Shortcuts / 11 May 2023

The 2023 Federal Budget

It’s Budget week, and it’s been hard to miss the news the Albanese Government has delivered our first surplus in 15 years… So in this Squiz Shortcut, we look why being ‘back in the black’ is such a big deal, what’s in the Budget, and the big economic challenges still facing Oz.

It feels like we just had a Budget not that long ago…
You’re not wrong – we had one last October.

So why have we gotten another one now?
Sometimes elections throw off the Budget cycle – they’re normally handed down in May – but then the federal election was in May last year – so the new Albanese Government didn’t want to wait a full year to signal their spending priorities.

Umm, what was in the October Budget again?
It was what we call a mini-budget – so not the full bells and whistles. A few things it included was paid parental leave increased from 20 to 26 weeks at a cost of about $500 million; there was a big increase to childcare subsidies; and another biggy was reducing the cost of medicines. So the maximum script cost for any drug listed on the Pharmaceutical Benefits Scheme, went from $42 to $30.

It’s all coming back to me now…
And skipping forward to this week – the big news is the government is expecting to have a handy $4.2 billion in its wallet at the end of the financial year- rather than a big fat wad of IOUs.

Why is that such a big deal?
So there is a long political history to all of this but in a nutshell – getting the Budget back in surplus has been a really big deal, especially since the days of the Howard Government. Then-Treasurer Peter Costello would use the phrase “back in the black” to whack Labor about deficits when he came into office in 1996, so for the Coalition it’s really been the key bottom line figure that’s led them to claim they are the better economic managers.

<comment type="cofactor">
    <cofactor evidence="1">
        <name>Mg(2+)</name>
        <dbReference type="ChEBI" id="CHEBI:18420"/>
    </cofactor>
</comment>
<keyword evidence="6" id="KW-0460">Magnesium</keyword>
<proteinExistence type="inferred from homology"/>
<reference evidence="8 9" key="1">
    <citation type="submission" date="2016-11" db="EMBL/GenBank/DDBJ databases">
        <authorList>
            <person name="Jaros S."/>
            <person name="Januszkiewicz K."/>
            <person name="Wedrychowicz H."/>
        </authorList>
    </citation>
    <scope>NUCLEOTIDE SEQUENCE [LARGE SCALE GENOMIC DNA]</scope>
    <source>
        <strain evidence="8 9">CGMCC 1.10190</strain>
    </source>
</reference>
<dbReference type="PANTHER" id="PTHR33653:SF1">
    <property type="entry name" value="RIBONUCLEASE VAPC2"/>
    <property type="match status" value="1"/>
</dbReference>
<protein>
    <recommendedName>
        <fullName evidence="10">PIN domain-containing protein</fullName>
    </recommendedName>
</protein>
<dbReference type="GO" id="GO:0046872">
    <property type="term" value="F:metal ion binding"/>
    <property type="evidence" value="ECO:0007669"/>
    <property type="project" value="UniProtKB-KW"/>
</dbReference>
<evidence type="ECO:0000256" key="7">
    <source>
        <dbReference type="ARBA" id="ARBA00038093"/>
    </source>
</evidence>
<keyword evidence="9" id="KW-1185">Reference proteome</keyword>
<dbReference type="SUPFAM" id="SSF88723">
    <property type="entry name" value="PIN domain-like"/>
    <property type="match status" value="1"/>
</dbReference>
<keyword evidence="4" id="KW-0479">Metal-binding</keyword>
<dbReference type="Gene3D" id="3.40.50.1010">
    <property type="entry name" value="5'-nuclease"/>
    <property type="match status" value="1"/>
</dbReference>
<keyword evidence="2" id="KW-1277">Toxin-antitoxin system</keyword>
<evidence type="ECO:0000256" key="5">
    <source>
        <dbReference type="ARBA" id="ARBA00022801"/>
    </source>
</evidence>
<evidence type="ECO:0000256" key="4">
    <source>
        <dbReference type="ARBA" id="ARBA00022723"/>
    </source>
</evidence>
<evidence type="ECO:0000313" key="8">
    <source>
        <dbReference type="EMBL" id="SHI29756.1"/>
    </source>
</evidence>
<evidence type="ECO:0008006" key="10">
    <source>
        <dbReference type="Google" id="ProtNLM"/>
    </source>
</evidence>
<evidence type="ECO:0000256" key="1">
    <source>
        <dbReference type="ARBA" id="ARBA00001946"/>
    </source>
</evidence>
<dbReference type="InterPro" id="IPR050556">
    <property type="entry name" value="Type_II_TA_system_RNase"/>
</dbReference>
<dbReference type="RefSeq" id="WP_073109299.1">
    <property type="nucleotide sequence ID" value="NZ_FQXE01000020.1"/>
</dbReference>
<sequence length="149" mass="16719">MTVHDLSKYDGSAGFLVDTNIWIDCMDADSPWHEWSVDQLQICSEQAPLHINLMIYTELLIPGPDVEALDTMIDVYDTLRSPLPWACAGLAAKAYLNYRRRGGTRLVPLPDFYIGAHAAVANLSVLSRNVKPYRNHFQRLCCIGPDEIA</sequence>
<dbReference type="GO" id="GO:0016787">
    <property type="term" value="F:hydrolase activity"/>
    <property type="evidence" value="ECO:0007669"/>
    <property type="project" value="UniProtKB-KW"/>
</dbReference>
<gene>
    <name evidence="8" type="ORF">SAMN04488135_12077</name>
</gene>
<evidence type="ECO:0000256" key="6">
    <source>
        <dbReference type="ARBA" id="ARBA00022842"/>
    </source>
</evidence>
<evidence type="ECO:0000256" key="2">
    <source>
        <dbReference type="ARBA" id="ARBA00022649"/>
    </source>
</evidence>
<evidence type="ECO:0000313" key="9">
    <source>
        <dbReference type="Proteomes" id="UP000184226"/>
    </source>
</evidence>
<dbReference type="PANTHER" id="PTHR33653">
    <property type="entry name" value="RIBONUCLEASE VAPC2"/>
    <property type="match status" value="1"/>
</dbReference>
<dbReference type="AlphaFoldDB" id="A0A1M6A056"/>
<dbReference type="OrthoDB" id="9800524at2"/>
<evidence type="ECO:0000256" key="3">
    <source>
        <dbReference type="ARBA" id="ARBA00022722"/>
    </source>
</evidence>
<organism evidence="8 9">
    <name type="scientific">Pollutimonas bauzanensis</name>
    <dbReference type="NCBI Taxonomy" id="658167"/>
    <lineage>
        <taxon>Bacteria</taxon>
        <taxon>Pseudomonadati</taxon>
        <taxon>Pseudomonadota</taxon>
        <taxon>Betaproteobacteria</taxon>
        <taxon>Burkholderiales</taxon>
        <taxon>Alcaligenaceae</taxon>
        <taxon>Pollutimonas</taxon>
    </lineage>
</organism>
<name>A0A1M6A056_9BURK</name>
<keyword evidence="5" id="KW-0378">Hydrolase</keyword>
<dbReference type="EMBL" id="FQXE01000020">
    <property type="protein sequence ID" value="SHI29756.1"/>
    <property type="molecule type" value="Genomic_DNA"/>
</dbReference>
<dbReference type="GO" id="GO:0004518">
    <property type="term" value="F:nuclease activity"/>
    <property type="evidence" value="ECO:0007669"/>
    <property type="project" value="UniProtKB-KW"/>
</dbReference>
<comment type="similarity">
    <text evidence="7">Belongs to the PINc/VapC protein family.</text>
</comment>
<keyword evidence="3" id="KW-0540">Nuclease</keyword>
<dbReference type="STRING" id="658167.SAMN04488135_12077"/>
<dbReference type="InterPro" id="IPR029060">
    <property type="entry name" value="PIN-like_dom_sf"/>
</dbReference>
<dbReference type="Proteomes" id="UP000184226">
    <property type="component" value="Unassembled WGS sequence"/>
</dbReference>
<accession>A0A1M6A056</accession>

Okay, so it’s a big deal for Labor…
Yep – because they get to break what was kind of a curse. This is the first surplus since 2007 which was John Howard’s last year in office. Now remember, Kevin Rudd’s Labor government was on track to deliver a surplus and then the global financial crisis hit. The Morrison Government would have also delivered a surplus in 2020 – but then the pandemic hit.

It proves forecasting this stuff is a mug’s game…
Yep, it really does. So really with all the spending during the pandemic (remember Jobkeeper alone cost $89 billion…) and the grim global outlook – everyone thought it would be deficits as far as the eye could see… In the October Budget, Treasurer Jim Chalmers said the deficit would be $37 billion.

Why the big turnaround?
There’s a couple of things – first is our ultra-low unemployment rate of 3.5%. So there are more people in work – which means more income tax comes to the Government – and they aren’t paying out as much welfare. And the 2nd thing is prices of our iron ore, coal and gas exports are soaring and keep delivering the government a financial windfall.

And is that expected to last?
Well, the bad news it it’s going to get worse from here. We are expecting the weakest global growth in 20 years over the next 2 years and Chalmers says Australia can’t escape it.

Alright, hit me – what was in the Budget?
So Jobseeker will be increased by $40 a fortnight in September, with over-55yos set to get a bit extra. And if you’re on Youth Allowance or Austudy you’ll get the same increase – all up that will cost about $5 billion. That’s just one part of a $14.6 billion package to help lower income Aussies.

What else is in that package?
The government’s also going to help out with rent. So about a million households are eligible for Commonwealth Rent Assistance, and they could get an extra $31 a fortnight – costing a total of $2.7 billion.

And there was something about bulk-billing?